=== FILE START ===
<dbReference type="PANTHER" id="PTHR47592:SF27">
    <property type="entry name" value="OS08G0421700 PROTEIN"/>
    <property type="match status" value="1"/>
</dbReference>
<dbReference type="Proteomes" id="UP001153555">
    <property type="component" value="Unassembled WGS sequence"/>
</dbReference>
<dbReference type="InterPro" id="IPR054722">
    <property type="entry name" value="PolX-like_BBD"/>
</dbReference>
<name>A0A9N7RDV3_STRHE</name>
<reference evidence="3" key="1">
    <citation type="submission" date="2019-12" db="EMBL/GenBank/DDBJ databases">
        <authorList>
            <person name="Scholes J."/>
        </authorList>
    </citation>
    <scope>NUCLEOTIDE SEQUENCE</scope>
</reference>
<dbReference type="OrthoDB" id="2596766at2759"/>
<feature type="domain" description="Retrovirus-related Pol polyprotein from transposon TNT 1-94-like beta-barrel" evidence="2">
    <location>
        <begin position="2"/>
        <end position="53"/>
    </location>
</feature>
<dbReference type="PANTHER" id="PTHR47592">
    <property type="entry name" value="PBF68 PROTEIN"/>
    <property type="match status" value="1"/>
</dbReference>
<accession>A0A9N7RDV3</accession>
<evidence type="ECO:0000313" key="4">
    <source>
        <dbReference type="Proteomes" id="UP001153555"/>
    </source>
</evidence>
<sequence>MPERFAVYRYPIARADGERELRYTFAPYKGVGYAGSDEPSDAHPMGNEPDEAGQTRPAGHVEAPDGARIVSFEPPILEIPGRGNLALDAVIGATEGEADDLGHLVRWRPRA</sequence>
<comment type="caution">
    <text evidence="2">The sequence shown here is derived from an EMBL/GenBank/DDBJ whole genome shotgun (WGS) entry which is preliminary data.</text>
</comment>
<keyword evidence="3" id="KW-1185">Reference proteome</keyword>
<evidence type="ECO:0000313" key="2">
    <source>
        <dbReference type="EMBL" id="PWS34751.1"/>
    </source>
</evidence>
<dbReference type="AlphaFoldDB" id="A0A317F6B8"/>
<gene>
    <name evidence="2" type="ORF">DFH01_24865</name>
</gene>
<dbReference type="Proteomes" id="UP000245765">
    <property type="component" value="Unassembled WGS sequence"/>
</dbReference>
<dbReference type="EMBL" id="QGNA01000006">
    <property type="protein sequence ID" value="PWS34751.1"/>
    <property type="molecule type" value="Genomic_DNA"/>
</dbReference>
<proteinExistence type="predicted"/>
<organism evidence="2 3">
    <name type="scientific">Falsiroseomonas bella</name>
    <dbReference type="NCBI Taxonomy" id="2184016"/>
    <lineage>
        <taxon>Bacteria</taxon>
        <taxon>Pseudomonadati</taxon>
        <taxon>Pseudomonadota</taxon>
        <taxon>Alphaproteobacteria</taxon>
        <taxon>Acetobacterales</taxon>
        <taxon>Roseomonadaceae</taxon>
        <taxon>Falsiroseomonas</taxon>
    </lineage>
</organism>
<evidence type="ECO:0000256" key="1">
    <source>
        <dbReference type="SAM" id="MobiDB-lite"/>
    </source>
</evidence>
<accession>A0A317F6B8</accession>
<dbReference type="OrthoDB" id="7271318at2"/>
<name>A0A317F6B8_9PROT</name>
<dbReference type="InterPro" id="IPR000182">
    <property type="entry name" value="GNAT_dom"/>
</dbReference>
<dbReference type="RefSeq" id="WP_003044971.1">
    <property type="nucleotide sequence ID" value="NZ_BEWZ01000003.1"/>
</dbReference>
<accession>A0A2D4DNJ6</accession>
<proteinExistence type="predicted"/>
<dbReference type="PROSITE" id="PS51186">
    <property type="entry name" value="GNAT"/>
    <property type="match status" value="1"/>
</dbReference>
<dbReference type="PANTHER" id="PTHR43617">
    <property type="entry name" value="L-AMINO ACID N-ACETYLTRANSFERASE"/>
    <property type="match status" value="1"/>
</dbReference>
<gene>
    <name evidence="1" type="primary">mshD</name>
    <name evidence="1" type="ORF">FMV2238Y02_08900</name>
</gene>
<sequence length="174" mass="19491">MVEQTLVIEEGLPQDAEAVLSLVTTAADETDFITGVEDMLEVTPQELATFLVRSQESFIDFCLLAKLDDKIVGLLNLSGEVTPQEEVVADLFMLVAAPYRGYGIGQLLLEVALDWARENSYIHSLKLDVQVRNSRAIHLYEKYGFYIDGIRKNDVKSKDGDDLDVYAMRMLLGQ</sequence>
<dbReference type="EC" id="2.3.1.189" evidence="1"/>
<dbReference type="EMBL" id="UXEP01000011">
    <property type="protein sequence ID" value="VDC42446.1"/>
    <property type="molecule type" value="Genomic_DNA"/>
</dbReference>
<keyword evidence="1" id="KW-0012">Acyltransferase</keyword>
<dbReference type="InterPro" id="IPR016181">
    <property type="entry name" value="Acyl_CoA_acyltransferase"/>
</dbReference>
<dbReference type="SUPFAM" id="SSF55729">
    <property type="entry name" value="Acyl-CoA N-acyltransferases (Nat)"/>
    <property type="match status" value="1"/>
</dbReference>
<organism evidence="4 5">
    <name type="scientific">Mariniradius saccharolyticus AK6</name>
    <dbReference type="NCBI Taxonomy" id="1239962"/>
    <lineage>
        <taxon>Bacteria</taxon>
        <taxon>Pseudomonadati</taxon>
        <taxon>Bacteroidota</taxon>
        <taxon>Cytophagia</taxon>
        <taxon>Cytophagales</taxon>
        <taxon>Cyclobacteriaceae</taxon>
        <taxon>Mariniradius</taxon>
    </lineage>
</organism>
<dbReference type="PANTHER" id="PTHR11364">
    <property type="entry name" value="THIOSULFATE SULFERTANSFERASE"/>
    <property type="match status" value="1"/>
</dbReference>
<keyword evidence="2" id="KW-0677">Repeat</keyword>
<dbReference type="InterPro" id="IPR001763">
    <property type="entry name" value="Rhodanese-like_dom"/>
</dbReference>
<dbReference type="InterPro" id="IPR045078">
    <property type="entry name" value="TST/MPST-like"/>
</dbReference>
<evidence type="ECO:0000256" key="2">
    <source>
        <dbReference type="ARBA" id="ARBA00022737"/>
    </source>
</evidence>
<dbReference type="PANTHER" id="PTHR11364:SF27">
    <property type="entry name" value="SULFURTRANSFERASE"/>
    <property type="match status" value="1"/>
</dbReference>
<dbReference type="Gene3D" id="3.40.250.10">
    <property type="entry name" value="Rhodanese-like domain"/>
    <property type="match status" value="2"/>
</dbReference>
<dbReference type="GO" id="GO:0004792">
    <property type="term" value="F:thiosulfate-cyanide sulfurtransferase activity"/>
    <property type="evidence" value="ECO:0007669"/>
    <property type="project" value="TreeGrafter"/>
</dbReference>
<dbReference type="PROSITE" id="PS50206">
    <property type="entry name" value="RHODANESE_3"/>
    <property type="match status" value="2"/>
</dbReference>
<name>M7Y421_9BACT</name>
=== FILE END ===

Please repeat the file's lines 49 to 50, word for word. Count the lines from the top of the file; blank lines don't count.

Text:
    <name evidence="2" type="ORF">DFH01_24865</name>
</gene>